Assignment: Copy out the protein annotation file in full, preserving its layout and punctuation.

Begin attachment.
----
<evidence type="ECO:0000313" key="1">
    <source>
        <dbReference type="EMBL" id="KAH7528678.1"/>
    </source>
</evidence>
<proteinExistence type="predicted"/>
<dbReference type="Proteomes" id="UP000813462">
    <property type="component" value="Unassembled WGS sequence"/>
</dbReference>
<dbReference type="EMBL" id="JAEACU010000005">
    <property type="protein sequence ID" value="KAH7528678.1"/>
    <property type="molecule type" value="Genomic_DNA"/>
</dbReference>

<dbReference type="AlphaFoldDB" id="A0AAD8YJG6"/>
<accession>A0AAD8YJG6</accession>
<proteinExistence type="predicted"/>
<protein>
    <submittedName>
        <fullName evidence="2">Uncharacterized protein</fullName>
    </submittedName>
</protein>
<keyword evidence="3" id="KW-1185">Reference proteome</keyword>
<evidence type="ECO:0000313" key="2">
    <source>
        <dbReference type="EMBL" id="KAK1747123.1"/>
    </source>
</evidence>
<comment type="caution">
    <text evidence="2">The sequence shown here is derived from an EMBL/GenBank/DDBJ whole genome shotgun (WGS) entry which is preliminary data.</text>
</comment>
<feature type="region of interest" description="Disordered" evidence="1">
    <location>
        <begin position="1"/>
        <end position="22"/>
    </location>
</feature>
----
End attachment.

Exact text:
<evidence type="ECO:0000313" key="1">
    <source>
        <dbReference type="EMBL" id="KAH7528678.1"/>
    </source>
</evidence>
<proteinExistence type="predicted"/>
<dbReference type="Proteomes" id="UP000813462">
    <property type="component" value="Unassembled WGS sequence"/>
</dbReference>
<dbReference type="EMBL" id="JAEACU010000005">
    <property type="protein sequence ID" value="KAH7528678.1"/>
    <property type="molecule type" value="Genomic_DNA"/>
</dbReference>

<dbReference type="AlphaFoldDB" id="A0AAD8YJG6"/>
<accession>A0AAD8YJG6</accession>
<proteinExistence type="predicted"/>
<protein>
    <submittedName>
        <fullName evidence="2">Uncharacterized protein</fullName>
    </submittedName>
</protein>
<keyword evidence="3" id="KW-1185">Reference proteome</keyword>
<evidence type="ECO:0000313" key="2">
    <source>
        <dbReference type="EMBL" id="KAK1747123.1"/>
    </source>
</evidence>
<comment type="caution">
    <text evidence="2">The sequence shown here is derived from an EMBL/GenBank/DDBJ whole genome shotgun (WGS) entry which is preliminary data.</text>
</comment>
<feature type="region of interest" description="Disordered" evidence="1">
    <location>
        <begin position="1"/>
        <end position="22"/>
    </location>
</feature>